If you ask 10 hypnotists or hypnotherapists to define what hypnosis is, you will probably get 11 different answers.


In general I think most hypnotists will agree on the following quote from Igor Ledochowski: “Hypnosis is a highly focused state of mind – also known as an altered state of consciousness – whereby the unconscious mind is free to act without interference from regular consciousness.”

In this article I will give a short overview on the four most often asked questions.

What is Hypnosis?

It is not always easy to explain what hypnosis is, even if you have experienced it yourself.

Hypnosis is a natural state that we find ourselves in at various times throughout the day.  At minimum twice a day; just before waking up and just before going to sleep.

Have you ever driven home from work or the store, pulled up into the driveway and realized that you don’t remember the last few miles of your trip? You have done it so many times and you know the route like the back of your hand. Your concentration wanders during the journey given the familiarity of the route.

Ever felt like you’ve “lost yourself” in a movie or a book?  Being in an imaginary world that seems real to you in a sense your emotions are fully engaged and you experience fear, sadness or happiness. Totally engrossed that you lose track of time?

It’s not like sleep, because you are alert the whole time. You are fully conscious but tune out to most of the activity around you.

Or just generally day-dreaming and zoning out from whatever’s going on around you. Getting totally absorbed in your own thoughts.

Well, there you might have an answer.

How does hypnosis work?

When it comes to hypnosis, the human brain is often explained in two parts: a conscious mind and an unconscious mind.

The conscious mind is what you are using now to read this text. It’s your intellectual mind. It is where logic, rational and analytical thinking, short-term memory, and willpower “live”.

You might think that your conscious mind takes in all the information from your environment. This partly true. In reality we use our conscious mind only about 5 % (according to Bruce Lipton here and here). This means that 95 % must be subconscious. Quite a scary thought.

This is just the tip of the iceberg (the part above the water).

Conscious Mind

Conscious and Subconscious Mind

The larger mass of the iceberg beneath the water represents the subconscious. And as mentioned, makes up about 95% of our brain activity.

In hypnosis, we are relaxed, focused and perceptive. The subconscious mind, where long-term memory, emotions, self-protection, and habits reside, comes to the forefront.​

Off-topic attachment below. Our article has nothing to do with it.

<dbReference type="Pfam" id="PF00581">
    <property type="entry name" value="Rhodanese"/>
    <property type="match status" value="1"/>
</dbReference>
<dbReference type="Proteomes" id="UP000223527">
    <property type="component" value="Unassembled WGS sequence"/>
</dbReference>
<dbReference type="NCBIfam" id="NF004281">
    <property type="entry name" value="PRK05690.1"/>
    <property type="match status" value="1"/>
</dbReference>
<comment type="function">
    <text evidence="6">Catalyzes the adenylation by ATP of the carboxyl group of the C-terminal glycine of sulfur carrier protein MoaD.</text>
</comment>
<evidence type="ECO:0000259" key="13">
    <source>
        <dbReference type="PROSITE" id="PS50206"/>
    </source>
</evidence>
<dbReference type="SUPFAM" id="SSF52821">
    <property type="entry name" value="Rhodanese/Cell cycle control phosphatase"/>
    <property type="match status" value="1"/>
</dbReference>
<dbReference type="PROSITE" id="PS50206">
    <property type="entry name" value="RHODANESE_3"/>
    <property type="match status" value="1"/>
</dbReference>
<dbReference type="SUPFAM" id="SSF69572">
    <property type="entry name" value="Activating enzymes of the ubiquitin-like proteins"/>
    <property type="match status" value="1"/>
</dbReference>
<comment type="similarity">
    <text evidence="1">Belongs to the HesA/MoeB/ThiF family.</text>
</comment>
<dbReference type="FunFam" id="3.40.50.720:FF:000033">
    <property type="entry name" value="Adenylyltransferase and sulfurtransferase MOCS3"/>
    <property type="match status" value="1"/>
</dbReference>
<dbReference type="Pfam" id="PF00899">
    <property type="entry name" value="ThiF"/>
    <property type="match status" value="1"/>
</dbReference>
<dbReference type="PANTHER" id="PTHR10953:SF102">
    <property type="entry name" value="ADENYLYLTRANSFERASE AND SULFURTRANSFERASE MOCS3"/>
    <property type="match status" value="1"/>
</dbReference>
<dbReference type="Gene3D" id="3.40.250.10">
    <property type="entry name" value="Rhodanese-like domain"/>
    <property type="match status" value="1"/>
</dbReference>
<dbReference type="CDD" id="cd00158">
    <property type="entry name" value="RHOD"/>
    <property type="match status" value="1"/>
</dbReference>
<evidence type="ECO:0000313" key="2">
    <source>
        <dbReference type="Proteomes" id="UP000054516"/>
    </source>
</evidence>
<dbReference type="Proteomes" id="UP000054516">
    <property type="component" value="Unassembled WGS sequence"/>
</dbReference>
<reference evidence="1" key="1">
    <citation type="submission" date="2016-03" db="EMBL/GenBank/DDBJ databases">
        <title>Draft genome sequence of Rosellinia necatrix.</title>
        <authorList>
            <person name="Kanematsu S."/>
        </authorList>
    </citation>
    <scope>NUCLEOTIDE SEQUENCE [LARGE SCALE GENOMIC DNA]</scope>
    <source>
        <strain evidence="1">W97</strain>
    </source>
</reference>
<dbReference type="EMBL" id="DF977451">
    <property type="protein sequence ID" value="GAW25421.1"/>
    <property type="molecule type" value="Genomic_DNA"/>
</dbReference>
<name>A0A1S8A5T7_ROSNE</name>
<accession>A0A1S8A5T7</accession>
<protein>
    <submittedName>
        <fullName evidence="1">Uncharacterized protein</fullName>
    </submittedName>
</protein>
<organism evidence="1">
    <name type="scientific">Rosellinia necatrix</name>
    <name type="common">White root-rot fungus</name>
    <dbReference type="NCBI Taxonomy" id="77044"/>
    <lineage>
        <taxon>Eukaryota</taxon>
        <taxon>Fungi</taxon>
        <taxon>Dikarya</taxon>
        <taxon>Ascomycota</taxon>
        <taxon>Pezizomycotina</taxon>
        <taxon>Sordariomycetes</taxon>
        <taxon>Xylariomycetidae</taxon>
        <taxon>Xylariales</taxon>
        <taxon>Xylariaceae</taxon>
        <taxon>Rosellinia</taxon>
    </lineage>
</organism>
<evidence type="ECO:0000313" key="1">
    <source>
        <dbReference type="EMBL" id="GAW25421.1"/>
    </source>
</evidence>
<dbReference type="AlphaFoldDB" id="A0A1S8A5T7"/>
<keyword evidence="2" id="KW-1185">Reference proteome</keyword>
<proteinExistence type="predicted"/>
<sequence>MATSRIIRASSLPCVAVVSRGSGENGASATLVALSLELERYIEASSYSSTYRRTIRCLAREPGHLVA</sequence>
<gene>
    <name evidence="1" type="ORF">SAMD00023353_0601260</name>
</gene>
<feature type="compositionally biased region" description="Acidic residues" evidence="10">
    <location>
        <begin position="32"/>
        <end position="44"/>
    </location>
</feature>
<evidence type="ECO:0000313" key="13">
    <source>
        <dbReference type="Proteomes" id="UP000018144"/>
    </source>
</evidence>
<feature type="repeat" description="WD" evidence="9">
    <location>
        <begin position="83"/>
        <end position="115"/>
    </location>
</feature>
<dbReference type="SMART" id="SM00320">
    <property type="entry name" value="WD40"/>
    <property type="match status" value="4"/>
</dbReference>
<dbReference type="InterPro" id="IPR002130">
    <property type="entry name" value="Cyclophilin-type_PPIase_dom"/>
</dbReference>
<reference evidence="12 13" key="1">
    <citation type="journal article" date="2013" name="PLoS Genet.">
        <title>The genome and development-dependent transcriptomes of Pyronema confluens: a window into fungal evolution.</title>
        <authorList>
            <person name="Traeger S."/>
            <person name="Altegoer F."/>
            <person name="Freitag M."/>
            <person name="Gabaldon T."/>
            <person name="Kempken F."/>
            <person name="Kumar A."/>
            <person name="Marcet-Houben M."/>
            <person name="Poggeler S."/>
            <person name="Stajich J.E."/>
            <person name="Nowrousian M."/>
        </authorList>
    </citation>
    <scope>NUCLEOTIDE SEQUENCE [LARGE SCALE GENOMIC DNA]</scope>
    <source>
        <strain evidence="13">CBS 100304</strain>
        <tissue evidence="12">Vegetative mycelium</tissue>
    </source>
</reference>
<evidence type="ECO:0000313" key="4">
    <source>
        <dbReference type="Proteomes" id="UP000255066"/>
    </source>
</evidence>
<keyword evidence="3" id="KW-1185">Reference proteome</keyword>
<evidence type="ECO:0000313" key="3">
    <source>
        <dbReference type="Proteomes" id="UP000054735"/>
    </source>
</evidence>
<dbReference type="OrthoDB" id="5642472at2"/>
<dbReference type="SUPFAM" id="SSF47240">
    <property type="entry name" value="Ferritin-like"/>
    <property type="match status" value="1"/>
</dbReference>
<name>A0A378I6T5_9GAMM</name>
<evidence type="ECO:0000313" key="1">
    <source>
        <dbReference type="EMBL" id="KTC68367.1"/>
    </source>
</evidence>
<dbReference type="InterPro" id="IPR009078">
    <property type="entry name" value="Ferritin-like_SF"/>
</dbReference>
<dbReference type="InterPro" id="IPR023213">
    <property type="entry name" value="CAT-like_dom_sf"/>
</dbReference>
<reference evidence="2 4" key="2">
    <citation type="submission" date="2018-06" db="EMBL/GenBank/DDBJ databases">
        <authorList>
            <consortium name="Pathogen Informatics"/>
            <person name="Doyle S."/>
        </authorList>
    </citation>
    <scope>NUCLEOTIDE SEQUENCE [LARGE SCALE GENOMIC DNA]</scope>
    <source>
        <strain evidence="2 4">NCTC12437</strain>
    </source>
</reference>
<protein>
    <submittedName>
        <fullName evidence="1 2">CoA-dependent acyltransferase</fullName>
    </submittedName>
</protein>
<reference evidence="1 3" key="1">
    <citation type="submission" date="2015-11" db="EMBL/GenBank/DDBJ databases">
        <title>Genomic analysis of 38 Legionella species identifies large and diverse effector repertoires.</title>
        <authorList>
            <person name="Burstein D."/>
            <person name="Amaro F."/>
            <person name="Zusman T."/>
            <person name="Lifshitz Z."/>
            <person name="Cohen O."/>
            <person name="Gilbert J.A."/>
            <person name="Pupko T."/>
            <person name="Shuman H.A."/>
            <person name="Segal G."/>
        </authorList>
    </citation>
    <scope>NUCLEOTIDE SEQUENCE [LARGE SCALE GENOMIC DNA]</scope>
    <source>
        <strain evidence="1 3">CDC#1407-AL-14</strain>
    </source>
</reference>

A very simplified explanation is that the subconsciousness comes to the forefront and consciousness is “pushed back”. During hypnosis a very complex process occurs in the brain. This can be made visible by positron emission tomography (PET).​


Result of McGeown et al (2009) neuroimaging study.

The conscious mind builds up a protection that accepts only suggestions that make “sense”, so for us human’s means that it can be very difficult to make changes.

Hypnosis bypasses the critical factor that blocks our consciousness. It is like giving the critical factor a few dollars and sending it to Mcdonalds so that he is occupied until we allow it to come back again.This then brings about the desired changes. It is as if the computer is reprogramming the hard disk.​

What does hypnosis feel like?

The truth is, it’s not an easy questions to answer, for 2 good reasons:

  1. Hypnosis is experienced differently by everyone
  2. It may feel different every time for many people

Most people will describe it as a state where they feel very calm and relaxed. Some will, however, describe it as a state of focused attention, increased suggestibility or detailed images.

Like any other state of consciousness e.g. normal waking consciousness, sleeping, dreaming or intoxication from drugs, the experience of hypnosis is unique to each person experiencing it. So, although there are features of hypnosis that are common among people who are hypnotised, it is never exactly the same from one person to another. It is also never the same each time a person is hypnotised.

Hypnosis is really, therefore, just a practical way of enjoying profound relaxation. The key thing to point out is that you will be conscious the whole time. Which means:

  1. Hypnosis is not sleep – you will be aware of everything happening around you
  2. Your senses are heightened – so even if you have your eyes closed you will still be  able to hear what’s going on
  3. Sense of time might be distorted so that a session might seem to have flown by
  4. Your muscles will most probably relax and your breathing might slow down

Is hypnosis dangerous?

Hypnosis in itself is not dangerous. When used for the wrong reasons or practiced by someone with no qualifications it could be. Just about everything and anything can be dangerous if misused.

There are concerns that if not used properly it can lead to negative reactions.

In hypnosis, one is anything but helpless; and even if you are in a deep relaxation phase, if danger is present, you would notice it immediately, get up, and leave the room. The same is true if the hypnotist gave an order contrary to one’s own beliefs, religion, or morals.

In very rare cases after a session, slight dizziness and headache can occur, but these disappear quickly. Balancing techniques can bring the energy into movement.

Remember: you cannot be hypnotized against your will. Hypnosis only works if you agree to let it happen.

To find out more about how to find the right hypnotherapist, go here

I will follow-up in another blog article with more answers to other questions.